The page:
Timbuktu, also spelled TOMBOUCTOU, is a city in the West African nation of Mali. It is historically important as a post on the trans-Saharan caravan route. It is located on the southern edge of the Sahara, about 8 mi (13 km) north of the Niger River. Timbuktu was a centre for the expansion of Islam, an intellectual and spiritual capital at the end of the Mandingo Askia dynasty (1493-1591) and home to a prestigious Koranic university. Three great mosques built at that time, using traditional techniques, still remain.
Timbuktu was founded about AD 1100 as a seasonal camp by Tuareg nomads. After it was incorporated within the Mali Empire, probably in the late 13th century, the Mali sultan, Mansa Musam, built a tower for the Great Mosque (Djingereyber) and a royal residence, the Madugu (the former has since been rebuilt many times, and of the latter no trace now remains). Shortly after this the city was annexed by the Mossi kingdom of Yatenga, but when the North African traveller Ibn Battutah visited in 1353, he found it again governed by Mali.
In the 14th century Timbuktu became an important focal point of the gold-salt trade. With the influx of North African merchants came the settlement of Muslim scholars. It made little difference that the Tuareg regained control of the city in 1433; they ruled from the desert, and, though they plundered periodically, trade and learning continued to flourish.
In 1468 Timbuktu was conquered by Sonni ‘Ali, the Songhai ruler. He was generally ill-disposed to the city’s Muslim scholars, but his successor–the first ruler of the new Askia dynasty, Muhammad I Askia of Songhai (reigned 1493-1528)–reversed the policy and used the scholarly elite as legal and moral counsellors. During the Askia period (1493-1591) Timbuktu was at the height of its commercial and intellectual development. Merchants from Wadan, Tuwat, Ghudamis (Ghadames), Augila, and the cities of Morocco gathered there to buy gold and slaves in exchange for the Saharan salt of Taghaza and for North African cloth and horses. The city’s scholars, many of whom had studied in Mecca or Egypt, attracted students from a wide area.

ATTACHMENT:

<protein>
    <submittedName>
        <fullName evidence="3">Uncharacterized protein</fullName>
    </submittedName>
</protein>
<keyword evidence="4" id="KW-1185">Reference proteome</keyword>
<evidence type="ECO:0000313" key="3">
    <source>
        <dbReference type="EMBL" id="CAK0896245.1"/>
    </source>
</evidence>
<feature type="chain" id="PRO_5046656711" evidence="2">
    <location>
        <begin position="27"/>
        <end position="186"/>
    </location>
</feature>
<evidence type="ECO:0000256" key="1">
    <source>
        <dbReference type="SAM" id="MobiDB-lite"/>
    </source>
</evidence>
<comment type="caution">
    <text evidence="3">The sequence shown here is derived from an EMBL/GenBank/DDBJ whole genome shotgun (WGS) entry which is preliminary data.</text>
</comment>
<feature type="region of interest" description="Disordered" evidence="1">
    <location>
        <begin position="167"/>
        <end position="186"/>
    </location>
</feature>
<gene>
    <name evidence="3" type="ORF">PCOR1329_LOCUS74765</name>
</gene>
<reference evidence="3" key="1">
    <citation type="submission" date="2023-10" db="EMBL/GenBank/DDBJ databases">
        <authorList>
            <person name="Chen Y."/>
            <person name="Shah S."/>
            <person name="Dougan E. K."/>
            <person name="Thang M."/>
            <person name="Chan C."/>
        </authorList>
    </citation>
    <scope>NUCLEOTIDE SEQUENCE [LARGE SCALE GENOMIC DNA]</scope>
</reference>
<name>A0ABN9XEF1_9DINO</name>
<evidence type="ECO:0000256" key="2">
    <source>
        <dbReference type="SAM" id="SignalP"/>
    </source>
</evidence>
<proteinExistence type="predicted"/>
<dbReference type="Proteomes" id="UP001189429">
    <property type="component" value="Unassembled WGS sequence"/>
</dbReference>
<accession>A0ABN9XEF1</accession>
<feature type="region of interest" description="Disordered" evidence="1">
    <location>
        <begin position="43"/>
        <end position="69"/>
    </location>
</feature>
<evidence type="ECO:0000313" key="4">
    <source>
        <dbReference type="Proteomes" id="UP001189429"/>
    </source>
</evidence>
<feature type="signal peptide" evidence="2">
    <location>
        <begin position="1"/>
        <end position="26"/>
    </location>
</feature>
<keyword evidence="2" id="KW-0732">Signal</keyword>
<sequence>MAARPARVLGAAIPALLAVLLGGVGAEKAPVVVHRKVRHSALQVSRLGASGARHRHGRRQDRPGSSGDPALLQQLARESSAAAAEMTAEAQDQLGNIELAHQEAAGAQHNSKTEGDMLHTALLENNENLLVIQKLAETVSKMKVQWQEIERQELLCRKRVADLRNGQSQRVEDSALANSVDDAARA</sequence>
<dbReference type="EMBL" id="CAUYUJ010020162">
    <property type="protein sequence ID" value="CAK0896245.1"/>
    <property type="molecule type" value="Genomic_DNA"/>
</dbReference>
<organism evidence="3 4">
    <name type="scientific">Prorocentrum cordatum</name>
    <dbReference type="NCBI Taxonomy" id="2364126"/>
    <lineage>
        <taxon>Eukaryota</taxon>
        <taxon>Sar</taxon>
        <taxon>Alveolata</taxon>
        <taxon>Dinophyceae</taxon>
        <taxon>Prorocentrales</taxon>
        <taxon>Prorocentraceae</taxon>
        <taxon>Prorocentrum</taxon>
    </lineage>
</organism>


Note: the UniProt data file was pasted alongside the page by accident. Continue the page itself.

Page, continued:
The city declined after it was captured by Morocco in 1591. Two years later the city’s scholars were arrested on suspicion of disaffection; some were killed during a struggle, others were exiled to Morocco. The small Moroccan garrisons could not protect the Niger Bend, and Timbuktu was repeatedly attacked and conquered by the Bambara, Fulani, and Tuareg until 1893, when the French captured the city. The French partly restored the city from the desolate condition in which they found it, but no railway or tarmac road ever reached it. In 1960 it became part of the newly independent Republic of Mali.
Timbuktu is now an administrative centre of Mali. Small salt caravans from Taoudenni still arrive in winter, but there is no gold to offer in exchange, and trans-Saharan commerce no longer exists. Although there is air service, the city remains most easily accessible by camel and boat. Islamic learning survives among a handful of aging scholars, and a Lyc e Franco-Arabe teaches Arabic to the younger generation. Pop. (1976) 19,165.